Modern-day Prince Adrian of Monaforte has a most old-fashioned problem: his demanding mother wants him wed to her best friend’s daughter, the hard-partying Serena. When his refusal falls on deaf ears, Adrian decides it’s time for him to slip away from his gilded cage and figure out his life, all on his own. As luck would have it, event photographer Emma Davison, weary of a revolving door of lost-cause men and tired of her outsider-looking-in career, is in need of her own escape clause, just in time to help a wayward prince in need. And she soon discovers that sometimes a girl’s gotta sweep a prince off his feet.
For any girl that’s ever held out hope that some day her prince would come…or better yet, hoped that some day she’d come to him.

It’s all fun and royal games until somebody’s heart gets broken

In his line of work, royal heir Darcy Squires-Thornton has always been content playing second fiddle to close friend Prince Adrian, and happy, too, with whatever brief romantic encounters come his way. Especially one with carefree Caroline McKenzie, whose best friend is engaged to the prince. Fun-loving Caroline McKenzie's motto has always been "love the one you're with". But when the one she's no longer with is the one with whom she's fallen in love, what's a girl an ocean away to do?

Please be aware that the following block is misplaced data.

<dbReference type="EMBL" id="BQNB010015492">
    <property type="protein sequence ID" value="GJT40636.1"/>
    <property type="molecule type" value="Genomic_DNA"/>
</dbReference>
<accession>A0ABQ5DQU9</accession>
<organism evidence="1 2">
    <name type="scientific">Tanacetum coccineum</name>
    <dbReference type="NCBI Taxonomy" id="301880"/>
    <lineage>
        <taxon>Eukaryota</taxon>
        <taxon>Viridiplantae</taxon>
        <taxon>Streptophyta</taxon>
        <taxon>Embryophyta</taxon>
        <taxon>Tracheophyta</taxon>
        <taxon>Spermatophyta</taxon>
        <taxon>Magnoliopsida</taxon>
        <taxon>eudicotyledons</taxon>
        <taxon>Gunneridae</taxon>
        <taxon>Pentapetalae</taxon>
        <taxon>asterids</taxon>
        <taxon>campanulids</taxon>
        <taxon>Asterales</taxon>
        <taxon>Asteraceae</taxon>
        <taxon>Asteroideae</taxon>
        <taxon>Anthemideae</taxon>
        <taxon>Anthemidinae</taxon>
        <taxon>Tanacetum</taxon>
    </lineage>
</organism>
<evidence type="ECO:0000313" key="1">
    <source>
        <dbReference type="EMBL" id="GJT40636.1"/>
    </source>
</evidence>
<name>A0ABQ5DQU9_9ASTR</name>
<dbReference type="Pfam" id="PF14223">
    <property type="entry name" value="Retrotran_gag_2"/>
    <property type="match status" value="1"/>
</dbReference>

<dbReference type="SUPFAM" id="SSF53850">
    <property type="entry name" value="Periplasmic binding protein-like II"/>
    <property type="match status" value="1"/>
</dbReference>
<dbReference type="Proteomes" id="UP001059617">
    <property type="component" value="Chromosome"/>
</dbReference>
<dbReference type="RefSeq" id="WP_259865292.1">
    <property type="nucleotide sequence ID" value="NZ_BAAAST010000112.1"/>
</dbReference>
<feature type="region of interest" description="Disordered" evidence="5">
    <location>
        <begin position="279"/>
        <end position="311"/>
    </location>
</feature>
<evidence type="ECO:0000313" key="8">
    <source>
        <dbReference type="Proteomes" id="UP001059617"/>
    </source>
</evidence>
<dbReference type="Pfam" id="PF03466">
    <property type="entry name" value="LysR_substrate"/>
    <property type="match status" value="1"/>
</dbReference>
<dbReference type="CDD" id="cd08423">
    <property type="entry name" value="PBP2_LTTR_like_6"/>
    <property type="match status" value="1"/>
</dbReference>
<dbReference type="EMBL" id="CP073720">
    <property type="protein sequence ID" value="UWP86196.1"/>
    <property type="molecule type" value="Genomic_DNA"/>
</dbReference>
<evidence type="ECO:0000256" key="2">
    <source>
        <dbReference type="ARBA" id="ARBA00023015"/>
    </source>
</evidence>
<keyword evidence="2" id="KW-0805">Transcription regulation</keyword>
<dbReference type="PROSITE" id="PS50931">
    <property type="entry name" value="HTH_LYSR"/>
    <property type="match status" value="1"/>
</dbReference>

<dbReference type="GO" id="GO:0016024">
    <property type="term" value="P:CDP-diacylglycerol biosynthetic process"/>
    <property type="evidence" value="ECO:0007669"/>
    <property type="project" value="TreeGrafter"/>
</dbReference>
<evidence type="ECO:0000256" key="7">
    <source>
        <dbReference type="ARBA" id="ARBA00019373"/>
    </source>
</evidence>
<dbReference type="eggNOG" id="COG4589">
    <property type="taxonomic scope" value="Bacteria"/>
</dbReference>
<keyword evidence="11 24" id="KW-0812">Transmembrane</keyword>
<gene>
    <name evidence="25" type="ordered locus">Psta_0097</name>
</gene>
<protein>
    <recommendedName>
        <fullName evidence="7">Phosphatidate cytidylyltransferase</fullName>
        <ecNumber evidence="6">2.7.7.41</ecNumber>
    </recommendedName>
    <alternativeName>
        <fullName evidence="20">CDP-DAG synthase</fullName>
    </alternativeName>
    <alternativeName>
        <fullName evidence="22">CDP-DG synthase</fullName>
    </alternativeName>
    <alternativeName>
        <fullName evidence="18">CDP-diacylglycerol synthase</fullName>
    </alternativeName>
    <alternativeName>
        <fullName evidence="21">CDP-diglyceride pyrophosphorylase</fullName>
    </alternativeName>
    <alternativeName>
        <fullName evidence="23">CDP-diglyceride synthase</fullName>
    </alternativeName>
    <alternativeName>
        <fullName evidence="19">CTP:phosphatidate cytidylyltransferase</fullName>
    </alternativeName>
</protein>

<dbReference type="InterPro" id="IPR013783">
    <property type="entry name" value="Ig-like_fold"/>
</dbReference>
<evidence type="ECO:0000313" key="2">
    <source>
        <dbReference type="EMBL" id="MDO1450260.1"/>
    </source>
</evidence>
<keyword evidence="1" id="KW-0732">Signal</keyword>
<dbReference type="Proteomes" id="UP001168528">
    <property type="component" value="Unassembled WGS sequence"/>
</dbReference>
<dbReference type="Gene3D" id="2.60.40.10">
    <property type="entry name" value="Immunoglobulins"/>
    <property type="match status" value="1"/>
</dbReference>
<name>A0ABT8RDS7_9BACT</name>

Sometimes you can let your heir down a little too much…

When wild-child Prince Alexander goes on a naked bender in a Vegas swimming pool, cocktail waitress Andi McDonough decides to preserve a shot of those family jewels on her phone. But when she’s fired for capturing the royal treasures, she heads off to find herself. After backpacking the world-over on a dime and a prayer, she finds herself in Rome, where a chance encounter with the wayward prince only reinforces to her that Prince Zander is indeed bad to the throne. And more than likely to her fragile heart as well.

Lastly, I'm finally getting around to doing a newsletter! It'll be the first one in about 5 years! I'd sure love new subscribers, so if you'd like to check it out, please sign up here (and I promise I won't bug you all the time!).

Thanks and Happy Holidays everyone!

Accidentally on Purpose (written as Erin Delany)
Compromising Positions (written as Erin Delany)
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1 comment:

dstoutholcomb said...

lolol thanks for the laugh! Merry Christmas!